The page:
I have not searched the literature for any research on this.  If any readers are aware of any research I would appreciate being directed to it.

A colleague had a different perspective on cheat sheets; he argued that students will take cheat sheets into the exam whether they are allowed on not.  The only difference is where the cheat sheets are stored; on their desk or in their underwear.  Allowing cheat sheets stopped the feigned incontinence and diarrhoea.  He argued that honest students were at a disadvantage if cheat sheets were banned; allowing cheat sheets levelled the playing field.

I am not sure if he is right and, if he is, if allowing cheat sheets is the best way to minimise cheating.  I would appreciate hearing others’ views and experiences on this.

Exam Essay Questions

I teach the accounting theory subjects in the Bachelor of Commerce degree at the University of Canberra. I have always set essay style questions in the final exam. The performance of students in their exam essays has been a concern for me for some years. I wrote about this issue in an earlier post four years ago.

My previous practice was to give student the general topic area of the essay questions and allow students to take “cheat sheets” into the exam. “Cheat sheets” is the University of Canberra slang for notes (usually hand written) which some academics allow students to take into the exam. This method did not work for me. What I discovered was that students would pre-write an essay answer on their cheat sheet and then copy it out during the exam. The students took two approaches when pre-writing: writing an essay covering all of the main areas of the general topic area; or finding an essay question on the same topic in a previous exam and writing an essay to answer that question. Both these approaches received poor marks.

I never ask exam questions of the form: “Tell me everything you know about topic X.” My questions are always about the application of theory or research findings; not about memorising the facts. Students who would write the generic essay for the topic may get one or two paragraphs relevant to the question I actually asked which would get them a mark of about 25%.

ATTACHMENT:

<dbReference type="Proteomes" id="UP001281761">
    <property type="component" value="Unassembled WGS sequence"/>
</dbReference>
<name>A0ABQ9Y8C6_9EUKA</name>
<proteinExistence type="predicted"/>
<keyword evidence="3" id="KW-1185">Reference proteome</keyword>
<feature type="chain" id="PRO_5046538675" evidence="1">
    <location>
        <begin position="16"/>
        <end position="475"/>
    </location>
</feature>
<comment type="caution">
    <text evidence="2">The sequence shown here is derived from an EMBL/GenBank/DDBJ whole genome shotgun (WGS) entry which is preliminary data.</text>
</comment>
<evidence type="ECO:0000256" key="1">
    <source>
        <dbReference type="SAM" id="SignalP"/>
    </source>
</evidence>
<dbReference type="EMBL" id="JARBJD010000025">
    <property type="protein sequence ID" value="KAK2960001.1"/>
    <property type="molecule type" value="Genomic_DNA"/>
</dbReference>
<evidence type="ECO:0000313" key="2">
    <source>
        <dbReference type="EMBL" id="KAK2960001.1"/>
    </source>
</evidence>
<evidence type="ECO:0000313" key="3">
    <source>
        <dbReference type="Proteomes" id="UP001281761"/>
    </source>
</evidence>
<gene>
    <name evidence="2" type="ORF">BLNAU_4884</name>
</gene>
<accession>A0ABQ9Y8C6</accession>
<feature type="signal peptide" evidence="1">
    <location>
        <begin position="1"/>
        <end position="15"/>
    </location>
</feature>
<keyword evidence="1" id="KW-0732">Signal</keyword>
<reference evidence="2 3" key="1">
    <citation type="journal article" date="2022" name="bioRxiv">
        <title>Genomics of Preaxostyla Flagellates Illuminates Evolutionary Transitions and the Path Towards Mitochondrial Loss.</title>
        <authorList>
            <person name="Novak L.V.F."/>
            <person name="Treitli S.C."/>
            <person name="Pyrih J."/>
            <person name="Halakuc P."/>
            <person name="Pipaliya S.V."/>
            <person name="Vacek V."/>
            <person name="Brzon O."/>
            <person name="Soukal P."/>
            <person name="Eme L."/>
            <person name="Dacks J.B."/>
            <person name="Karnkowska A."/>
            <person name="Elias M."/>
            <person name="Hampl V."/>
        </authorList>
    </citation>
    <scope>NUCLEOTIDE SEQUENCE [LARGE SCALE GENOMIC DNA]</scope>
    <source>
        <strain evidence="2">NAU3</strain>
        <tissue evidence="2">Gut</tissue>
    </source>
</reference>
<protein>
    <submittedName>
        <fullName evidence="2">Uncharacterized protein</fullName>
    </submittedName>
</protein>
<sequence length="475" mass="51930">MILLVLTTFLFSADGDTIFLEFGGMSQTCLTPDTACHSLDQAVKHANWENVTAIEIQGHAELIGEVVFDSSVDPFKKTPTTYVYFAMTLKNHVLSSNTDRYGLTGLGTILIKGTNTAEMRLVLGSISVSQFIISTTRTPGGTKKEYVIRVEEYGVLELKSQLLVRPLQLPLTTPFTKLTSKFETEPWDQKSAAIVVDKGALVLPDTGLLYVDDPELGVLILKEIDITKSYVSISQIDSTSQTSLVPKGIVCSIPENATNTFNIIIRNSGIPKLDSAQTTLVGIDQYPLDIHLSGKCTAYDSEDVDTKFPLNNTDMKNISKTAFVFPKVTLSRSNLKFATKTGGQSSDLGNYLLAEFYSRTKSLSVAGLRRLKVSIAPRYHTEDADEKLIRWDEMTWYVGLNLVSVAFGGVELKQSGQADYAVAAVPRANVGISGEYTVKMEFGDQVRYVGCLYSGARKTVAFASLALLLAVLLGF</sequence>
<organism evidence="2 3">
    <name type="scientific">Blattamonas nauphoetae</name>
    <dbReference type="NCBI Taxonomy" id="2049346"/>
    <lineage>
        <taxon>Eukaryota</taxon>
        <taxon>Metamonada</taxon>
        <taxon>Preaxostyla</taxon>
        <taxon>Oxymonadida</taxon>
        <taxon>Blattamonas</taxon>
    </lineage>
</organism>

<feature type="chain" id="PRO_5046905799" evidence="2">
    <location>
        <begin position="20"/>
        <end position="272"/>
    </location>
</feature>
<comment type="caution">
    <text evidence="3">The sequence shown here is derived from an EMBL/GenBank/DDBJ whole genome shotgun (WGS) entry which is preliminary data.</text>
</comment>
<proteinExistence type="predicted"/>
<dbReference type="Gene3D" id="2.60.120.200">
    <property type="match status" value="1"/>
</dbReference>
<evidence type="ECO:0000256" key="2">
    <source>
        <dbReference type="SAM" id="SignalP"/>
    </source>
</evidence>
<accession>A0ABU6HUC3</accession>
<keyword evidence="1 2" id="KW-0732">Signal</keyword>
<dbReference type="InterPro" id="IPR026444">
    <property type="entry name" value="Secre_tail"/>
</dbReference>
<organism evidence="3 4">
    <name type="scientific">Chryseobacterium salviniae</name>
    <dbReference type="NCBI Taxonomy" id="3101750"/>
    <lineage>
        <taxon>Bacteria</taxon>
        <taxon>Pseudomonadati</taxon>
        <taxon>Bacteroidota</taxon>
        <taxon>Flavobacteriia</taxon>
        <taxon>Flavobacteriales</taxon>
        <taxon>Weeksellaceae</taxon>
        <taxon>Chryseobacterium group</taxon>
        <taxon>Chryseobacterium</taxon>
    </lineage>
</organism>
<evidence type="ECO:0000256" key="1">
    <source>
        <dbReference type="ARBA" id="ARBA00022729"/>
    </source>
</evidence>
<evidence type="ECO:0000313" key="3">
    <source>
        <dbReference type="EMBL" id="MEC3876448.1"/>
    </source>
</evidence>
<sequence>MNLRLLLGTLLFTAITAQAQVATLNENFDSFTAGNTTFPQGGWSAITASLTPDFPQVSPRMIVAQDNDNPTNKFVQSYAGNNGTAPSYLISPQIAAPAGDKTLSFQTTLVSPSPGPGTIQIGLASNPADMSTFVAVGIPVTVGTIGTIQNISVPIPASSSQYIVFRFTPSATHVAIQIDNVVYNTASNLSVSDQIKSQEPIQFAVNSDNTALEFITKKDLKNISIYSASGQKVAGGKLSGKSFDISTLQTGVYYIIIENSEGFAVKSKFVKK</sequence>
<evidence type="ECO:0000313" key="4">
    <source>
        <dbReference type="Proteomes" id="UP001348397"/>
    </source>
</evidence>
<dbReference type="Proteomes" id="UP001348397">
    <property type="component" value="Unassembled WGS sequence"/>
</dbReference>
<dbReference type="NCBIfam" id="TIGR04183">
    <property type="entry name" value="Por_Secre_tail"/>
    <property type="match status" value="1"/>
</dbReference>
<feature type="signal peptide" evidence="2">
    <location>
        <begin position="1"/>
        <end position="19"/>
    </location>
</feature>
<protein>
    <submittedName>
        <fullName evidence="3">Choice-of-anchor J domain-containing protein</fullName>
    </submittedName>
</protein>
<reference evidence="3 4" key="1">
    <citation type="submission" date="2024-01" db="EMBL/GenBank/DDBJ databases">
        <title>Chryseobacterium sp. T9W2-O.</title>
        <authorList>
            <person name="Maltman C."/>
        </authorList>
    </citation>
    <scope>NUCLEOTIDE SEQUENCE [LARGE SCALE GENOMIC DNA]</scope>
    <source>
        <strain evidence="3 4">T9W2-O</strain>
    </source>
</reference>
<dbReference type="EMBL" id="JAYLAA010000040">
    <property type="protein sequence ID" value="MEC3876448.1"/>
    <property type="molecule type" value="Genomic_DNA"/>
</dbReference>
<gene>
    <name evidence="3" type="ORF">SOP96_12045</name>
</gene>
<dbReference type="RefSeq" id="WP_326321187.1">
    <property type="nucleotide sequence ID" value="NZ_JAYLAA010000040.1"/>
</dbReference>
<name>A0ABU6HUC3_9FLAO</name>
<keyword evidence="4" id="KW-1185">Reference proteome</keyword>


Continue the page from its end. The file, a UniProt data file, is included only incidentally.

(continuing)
The second approach was also unsuccessful. I never reuse exam questions. This meant that the essay answer the students had prepared was never the answer to the question I had asked. If the students were lucky, some of their background paragraphs may be relevant to the question I have asked so would again get them a mark of about 25%.

Four years ago I changed my approach. I started to give the students the actual exam question at least two weeks prior to the exam and I banned the use of cheat sheets. In the four years I have been using this approach I have modified my methods of applying it. I now run a workshop in the last class for the semester and get students to prepare an essay plan in groups of about six students. The groups then present the plan to the rest of the class and we critique the plans and combine the best features to develop a class plan. I usually use one of the questions off last year’s exam paper for this exercise.

After this exercise, I tell the students how I mark exam essay questions. The main point that I make is that material which does not answer the question does not get any marks so is wasted time.

I also encourage students to work together in their exam preparation to collectively develop answers to the exam. I tell them that it does not matter if several students have near-identical answers in the exam as long as the exam invigilators did not find them copying from each other in the exam room. As additional motivation I tell students that if they present their ideas on the Learning Management System’s (Moodle at University of Canberra) discussion board, those posts can count towards the student’s participation mark for the unit.

Some of my colleagues expressed concerns about this. My answer was that I do not care how students develop their understanding of the material in the subject, as long as they develop it. I will encourage students to use whatever techniques are likely to be successful.

After four years of refinement, this method of setting exam essay questions is working reasonably well. There are still some problems which I will address in a future post. What I have found is that students who put in the effort get good marks and students who do not make any effort get poor marks.

One unanticipated result of this approach is that students who do not have English as their first language do considerably better that they did under my previous approach. I suspect they benefit more from the opportunity to think, plan, research and discuss the questions than do the English speakers.

Categories: Assessment, Exams